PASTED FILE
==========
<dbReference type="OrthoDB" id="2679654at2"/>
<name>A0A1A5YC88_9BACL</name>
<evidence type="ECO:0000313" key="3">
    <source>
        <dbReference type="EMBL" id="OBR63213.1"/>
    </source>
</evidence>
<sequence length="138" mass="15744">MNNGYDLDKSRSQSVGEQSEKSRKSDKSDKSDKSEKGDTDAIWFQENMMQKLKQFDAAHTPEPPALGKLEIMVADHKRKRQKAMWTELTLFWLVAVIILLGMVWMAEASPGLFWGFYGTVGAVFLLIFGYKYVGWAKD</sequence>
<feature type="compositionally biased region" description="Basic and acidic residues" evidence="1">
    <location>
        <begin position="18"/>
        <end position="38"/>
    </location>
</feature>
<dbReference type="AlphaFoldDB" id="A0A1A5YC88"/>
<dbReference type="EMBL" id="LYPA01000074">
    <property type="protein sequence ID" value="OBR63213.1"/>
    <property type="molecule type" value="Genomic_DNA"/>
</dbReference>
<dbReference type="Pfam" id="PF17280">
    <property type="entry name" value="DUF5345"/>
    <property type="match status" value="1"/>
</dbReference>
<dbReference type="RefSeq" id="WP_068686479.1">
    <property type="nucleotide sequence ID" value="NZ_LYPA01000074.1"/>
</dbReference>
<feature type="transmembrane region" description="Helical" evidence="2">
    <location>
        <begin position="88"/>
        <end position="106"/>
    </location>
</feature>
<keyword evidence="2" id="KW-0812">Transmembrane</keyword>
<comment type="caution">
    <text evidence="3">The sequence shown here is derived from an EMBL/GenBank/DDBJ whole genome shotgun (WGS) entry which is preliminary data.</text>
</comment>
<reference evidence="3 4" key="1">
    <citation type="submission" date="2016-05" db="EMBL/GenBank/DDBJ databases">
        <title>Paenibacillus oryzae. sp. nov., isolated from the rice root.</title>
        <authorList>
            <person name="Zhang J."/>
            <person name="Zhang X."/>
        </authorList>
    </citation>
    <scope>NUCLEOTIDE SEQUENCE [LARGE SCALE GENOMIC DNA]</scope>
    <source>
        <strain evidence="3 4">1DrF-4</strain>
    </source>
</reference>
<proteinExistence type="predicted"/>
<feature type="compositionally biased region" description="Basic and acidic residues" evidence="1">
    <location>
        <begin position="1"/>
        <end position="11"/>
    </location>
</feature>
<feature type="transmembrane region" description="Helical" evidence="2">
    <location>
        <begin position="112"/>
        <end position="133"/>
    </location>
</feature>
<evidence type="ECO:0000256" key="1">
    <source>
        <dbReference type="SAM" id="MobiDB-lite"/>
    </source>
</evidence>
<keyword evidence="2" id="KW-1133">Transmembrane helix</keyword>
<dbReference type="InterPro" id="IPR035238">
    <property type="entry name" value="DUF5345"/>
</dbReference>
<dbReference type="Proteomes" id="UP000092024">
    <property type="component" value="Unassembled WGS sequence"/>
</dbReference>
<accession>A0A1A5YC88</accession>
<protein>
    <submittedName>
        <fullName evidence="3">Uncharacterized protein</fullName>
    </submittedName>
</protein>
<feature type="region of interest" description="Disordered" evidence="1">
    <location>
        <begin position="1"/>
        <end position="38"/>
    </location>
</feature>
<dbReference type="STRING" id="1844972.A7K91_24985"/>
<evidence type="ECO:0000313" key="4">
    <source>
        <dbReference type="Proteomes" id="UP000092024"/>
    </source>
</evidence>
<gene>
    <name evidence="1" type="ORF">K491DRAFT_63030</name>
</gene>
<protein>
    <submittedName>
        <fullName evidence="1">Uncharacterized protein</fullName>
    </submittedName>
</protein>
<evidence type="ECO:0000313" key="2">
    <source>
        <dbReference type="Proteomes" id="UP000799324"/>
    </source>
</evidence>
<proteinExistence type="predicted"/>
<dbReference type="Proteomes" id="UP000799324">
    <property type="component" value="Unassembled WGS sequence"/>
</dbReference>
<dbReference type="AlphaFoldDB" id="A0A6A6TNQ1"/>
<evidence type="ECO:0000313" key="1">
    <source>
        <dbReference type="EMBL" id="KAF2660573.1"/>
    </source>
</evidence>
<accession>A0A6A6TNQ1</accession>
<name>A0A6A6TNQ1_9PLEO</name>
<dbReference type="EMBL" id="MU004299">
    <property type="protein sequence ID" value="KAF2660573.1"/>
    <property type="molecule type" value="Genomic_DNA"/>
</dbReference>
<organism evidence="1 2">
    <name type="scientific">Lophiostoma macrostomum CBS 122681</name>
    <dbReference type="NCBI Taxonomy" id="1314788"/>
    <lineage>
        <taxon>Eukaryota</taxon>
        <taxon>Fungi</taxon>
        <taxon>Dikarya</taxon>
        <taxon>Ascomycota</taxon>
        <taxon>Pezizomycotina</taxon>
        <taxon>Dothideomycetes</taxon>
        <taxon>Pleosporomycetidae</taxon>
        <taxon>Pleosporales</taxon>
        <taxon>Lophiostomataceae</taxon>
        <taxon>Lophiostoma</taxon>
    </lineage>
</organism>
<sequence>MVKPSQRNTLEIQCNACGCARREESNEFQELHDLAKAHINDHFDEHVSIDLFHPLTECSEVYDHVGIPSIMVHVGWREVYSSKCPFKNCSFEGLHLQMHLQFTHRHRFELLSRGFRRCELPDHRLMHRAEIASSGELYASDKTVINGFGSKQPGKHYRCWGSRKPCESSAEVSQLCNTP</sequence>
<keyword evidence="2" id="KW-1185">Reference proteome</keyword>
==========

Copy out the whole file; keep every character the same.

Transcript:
<dbReference type="OrthoDB" id="2679654at2"/>
<name>A0A1A5YC88_9BACL</name>
<evidence type="ECO:0000313" key="3">
    <source>
        <dbReference type="EMBL" id="OBR63213.1"/>
    </source>
</evidence>
<sequence length="138" mass="15744">MNNGYDLDKSRSQSVGEQSEKSRKSDKSDKSDKSEKGDTDAIWFQENMMQKLKQFDAAHTPEPPALGKLEIMVADHKRKRQKAMWTELTLFWLVAVIILLGMVWMAEASPGLFWGFYGTVGAVFLLIFGYKYVGWAKD</sequence>
<feature type="compositionally biased region" description="Basic and acidic residues" evidence="1">
    <location>
        <begin position="18"/>
        <end position="38"/>
    </location>
</feature>
<dbReference type="AlphaFoldDB" id="A0A1A5YC88"/>
<dbReference type="EMBL" id="LYPA01000074">
    <property type="protein sequence ID" value="OBR63213.1"/>
    <property type="molecule type" value="Genomic_DNA"/>
</dbReference>
<dbReference type="Pfam" id="PF17280">
    <property type="entry name" value="DUF5345"/>
    <property type="match status" value="1"/>
</dbReference>
<dbReference type="RefSeq" id="WP_068686479.1">
    <property type="nucleotide sequence ID" value="NZ_LYPA01000074.1"/>
</dbReference>
<feature type="transmembrane region" description="Helical" evidence="2">
    <location>
        <begin position="88"/>
        <end position="106"/>
    </location>
</feature>
<keyword evidence="2" id="KW-0812">Transmembrane</keyword>
<comment type="caution">
    <text evidence="3">The sequence shown here is derived from an EMBL/GenBank/DDBJ whole genome shotgun (WGS) entry which is preliminary data.</text>
</comment>
<reference evidence="3 4" key="1">
    <citation type="submission" date="2016-05" db="EMBL/GenBank/DDBJ databases">
        <title>Paenibacillus oryzae. sp. nov., isolated from the rice root.</title>
        <authorList>
            <person name="Zhang J."/>
            <person name="Zhang X."/>
        </authorList>
    </citation>
    <scope>NUCLEOTIDE SEQUENCE [LARGE SCALE GENOMIC DNA]</scope>
    <source>
        <strain evidence="3 4">1DrF-4</strain>
    </source>
</reference>
<proteinExistence type="predicted"/>
<feature type="compositionally biased region" description="Basic and acidic residues" evidence="1">
    <location>
        <begin position="1"/>
        <end position="11"/>
    </location>
</feature>
<feature type="transmembrane region" description="Helical" evidence="2">
    <location>
        <begin position="112"/>
        <end position="133"/>
    </location>
</feature>
<evidence type="ECO:0000256" key="1">
    <source>
        <dbReference type="SAM" id="MobiDB-lite"/>
    </source>
</evidence>
<keyword evidence="2" id="KW-1133">Transmembrane helix</keyword>
<dbReference type="InterPro" id="IPR035238">
    <property type="entry name" value="DUF5345"/>
</dbReference>
<dbReference type="Proteomes" id="UP000092024">
    <property type="component" value="Unassembled WGS sequence"/>
</dbReference>
<accession>A0A1A5YC88</accession>
<protein>
    <submittedName>
        <fullName evidence="3">Uncharacterized protein</fullName>
    </submittedName>
</protein>
<feature type="region of interest" description="Disordered" evidence="1">
    <location>
        <begin position="1"/>
        <end position="38"/>
    </location>
</feature>
<dbReference type="STRING" id="1844972.A7K91_24985"/>
<evidence type="ECO:0000313" key="4">
    <source>
        <dbReference type="Proteomes" id="UP000092024"/>
    </source>
</evidence>
<gene>
    <name evidence="1" type="ORF">K491DRAFT_63030</name>
</gene>
<protein>
    <submittedName>
        <fullName evidence="1">Uncharacterized protein</fullName>
    </submittedName>
</protein>
<evidence type="ECO:0000313" key="2">
    <source>
        <dbReference type="Proteomes" id="UP000799324"/>
    </source>
</evidence>
<proteinExistence type="predicted"/>
<dbReference type="Proteomes" id="UP000799324">
    <property type="component" value="Unassembled WGS sequence"/>
</dbReference>
<dbReference type="AlphaFoldDB" id="A0A6A6TNQ1"/>
<evidence type="ECO:0000313" key="1">
    <source>
        <dbReference type="EMBL" id="KAF2660573.1"/>
    </source>
</evidence>
<accession>A0A6A6TNQ1</accession>
<name>A0A6A6TNQ1_9PLEO</name>
<dbReference type="EMBL" id="MU004299">
    <property type="protein sequence ID" value="KAF2660573.1"/>
    <property type="molecule type" value="Genomic_DNA"/>
</dbReference>
<organism evidence="1 2">
    <name type="scientific">Lophiostoma macrostomum CBS 122681</name>
    <dbReference type="NCBI Taxonomy" id="1314788"/>
    <lineage>
        <taxon>Eukaryota</taxon>
        <taxon>Fungi</taxon>
        <taxon>Dikarya</taxon>
        <taxon>Ascomycota</taxon>
        <taxon>Pezizomycotina</taxon>
        <taxon>Dothideomycetes</taxon>
        <taxon>Pleosporomycetidae</taxon>
        <taxon>Pleosporales</taxon>
        <taxon>Lophiostomataceae</taxon>
        <taxon>Lophiostoma</taxon>
    </lineage>
</organism>
<sequence>MVKPSQRNTLEIQCNACGCARREESNEFQELHDLAKAHINDHFDEHVSIDLFHPLTECSEVYDHVGIPSIMVHVGWREVYSSKCPFKNCSFEGLHLQMHLQFTHRHRFELLSRGFRRCELPDHRLMHRAEIASSGELYASDKTVINGFGSKQPGKHYRCWGSRKPCESSAEVSQLCNTP</sequence>
<keyword evidence="2" id="KW-1185">Reference proteome</keyword>